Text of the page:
- People talk about changing themselves, whether just some minor aspect, perhaps a habit, annoying trait, or particular behaviour, or even revamping their entire personality and approach to living. But most people who care enough to actually make the effort to change, do so without a proper appreciation of how to …Read More »
- In a previous post, Relationship Anxiety, I discussed why and how interactions with others can introduce anxiety into our lives, and under certain conditions, can generate remarkable levels of stress. While it is often difficult enough for adults when their interactions with other adults threaten their sense of reality and security, …Read More »
- Over the last 25 years there has been a surprisingly rapid acceptance of “Mindfulness” practices into mainstream culture, including utilization as a therapeutic practice in the arena of psychology. Mindfulness is now offered to help reduce depression, anxiety, stress, physical pain, relationship conflict, eating disorders, and a wide array of …Read More »
- This article examines what I consider to be one of the primary limits to a richer understanding and utilization of Mindfulness. Historically rooted in the enlightenment teachings of Buddhism and Taoism, I see the proper practice of Mindfulness as offering a genuine pathway to psychological and spiritual growth. In terms …Read More »
- Most people tell themselves (or they are told), that they need to change, somehow control their behaviour, to just get a hold of themselves and simply stop being something (angry, jealous, anxious, depressed etc…). But the simple truth is we cannot successfully “force” our self into changing. That is simply misguided …Read More »
- As a psychologist specializing in working with couples struggling in their relationships, I often hear individuals tell me that even though they are angry or frustrated with their partner, they still love them and believe they are loved in return. When I ask them how they actually experience this love …Read More »
- My clinical experience in working with couples and individuals over the years suggests a fundamental lack of understanding of what it even means to have a truly loving relationship. In my previous article “Yes, But Do You Really Love Me,” I referred to a specific type of struggle that arises in relationships …Read More »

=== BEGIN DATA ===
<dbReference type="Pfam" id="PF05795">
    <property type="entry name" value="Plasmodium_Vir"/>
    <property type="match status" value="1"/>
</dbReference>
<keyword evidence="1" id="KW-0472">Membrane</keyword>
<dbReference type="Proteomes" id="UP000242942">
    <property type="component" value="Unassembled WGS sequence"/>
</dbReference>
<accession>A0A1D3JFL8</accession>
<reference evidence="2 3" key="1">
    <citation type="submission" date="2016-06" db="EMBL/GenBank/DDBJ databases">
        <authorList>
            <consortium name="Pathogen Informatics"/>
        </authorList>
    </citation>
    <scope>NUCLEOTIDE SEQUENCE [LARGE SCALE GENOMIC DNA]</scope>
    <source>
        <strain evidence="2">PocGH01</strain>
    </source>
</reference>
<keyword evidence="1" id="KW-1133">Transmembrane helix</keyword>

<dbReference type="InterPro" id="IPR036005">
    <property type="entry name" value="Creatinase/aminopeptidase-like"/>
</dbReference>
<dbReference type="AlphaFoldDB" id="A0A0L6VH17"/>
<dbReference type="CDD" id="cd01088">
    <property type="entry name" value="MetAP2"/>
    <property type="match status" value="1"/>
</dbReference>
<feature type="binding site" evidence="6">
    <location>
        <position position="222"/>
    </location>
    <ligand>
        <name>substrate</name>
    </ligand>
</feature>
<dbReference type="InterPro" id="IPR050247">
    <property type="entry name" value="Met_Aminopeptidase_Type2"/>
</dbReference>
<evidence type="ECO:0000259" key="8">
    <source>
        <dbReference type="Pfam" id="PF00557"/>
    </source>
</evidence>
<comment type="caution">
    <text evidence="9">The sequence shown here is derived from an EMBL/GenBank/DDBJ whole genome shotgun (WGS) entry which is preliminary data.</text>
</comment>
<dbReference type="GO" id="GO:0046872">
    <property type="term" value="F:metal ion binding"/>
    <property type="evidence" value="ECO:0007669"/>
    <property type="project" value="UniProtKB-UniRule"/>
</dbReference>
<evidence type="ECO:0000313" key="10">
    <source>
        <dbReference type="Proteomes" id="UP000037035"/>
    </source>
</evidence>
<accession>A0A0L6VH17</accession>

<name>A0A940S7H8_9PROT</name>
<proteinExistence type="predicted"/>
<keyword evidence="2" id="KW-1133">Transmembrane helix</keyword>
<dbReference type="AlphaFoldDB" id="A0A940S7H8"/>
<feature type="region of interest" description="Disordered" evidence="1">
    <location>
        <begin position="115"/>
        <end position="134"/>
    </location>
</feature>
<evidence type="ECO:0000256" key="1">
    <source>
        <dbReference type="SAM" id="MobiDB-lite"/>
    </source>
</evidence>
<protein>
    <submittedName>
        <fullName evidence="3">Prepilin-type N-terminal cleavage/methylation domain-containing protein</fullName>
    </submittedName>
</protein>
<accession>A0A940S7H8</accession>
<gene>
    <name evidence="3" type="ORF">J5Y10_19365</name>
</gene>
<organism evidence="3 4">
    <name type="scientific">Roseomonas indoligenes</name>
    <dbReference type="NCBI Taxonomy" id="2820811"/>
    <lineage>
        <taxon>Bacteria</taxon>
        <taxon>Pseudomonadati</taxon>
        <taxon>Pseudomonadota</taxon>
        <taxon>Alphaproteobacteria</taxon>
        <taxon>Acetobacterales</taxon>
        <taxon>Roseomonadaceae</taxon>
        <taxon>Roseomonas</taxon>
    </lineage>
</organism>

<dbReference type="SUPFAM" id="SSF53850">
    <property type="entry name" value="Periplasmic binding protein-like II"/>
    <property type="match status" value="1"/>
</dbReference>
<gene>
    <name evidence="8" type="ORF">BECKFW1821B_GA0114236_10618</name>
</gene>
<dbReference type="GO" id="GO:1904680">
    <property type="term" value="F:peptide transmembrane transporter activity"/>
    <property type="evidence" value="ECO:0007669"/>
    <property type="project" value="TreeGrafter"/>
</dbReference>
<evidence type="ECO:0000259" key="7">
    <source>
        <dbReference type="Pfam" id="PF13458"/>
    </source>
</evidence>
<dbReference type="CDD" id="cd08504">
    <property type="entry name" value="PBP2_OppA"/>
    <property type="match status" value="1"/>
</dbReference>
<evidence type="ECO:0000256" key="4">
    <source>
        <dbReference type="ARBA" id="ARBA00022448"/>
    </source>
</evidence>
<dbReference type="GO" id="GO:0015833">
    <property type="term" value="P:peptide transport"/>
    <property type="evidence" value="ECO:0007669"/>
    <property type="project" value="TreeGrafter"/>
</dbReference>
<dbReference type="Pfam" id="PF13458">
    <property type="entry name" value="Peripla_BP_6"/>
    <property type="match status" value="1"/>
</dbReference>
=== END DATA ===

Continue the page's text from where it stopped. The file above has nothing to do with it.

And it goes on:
- “I love you.” When we use these three little words what do we mean, what are we actually saying? There have been occasions when working with distressed couples in my practice, when it looks as though all is lost and the relationship may be over. It is not uncommon at …Read More »
I obtained my Hons. B.A. and Master’s Degree in Psychology at Carleton University in Ottawa. I completed my Ph.D. in Psychology at the University of Windsor, in Ontario, in 1987. But even with three degrees in Psychology I was only at the beginning.
For two years I worked as the Psychologist on the Acute Treatment Unit at the Lakehead Psychiatric Hospital in Thunder Bay, Ontario. There I worked with people suffering from delusions, hallucinations, paranoia, psychotic depression, mania — the full gamut of profound psychological disturbances.
- Member College of Psychologists (1989)
- Member British Columbia Psychological Association (1989)
- Member Canadian Psychological Association
- Registration # 0967
Mindfulness is now offered to help reduce depression, anxiety, stress, physical pain, relationship conflict, eating disorders, and a wide array of other distressing experiences.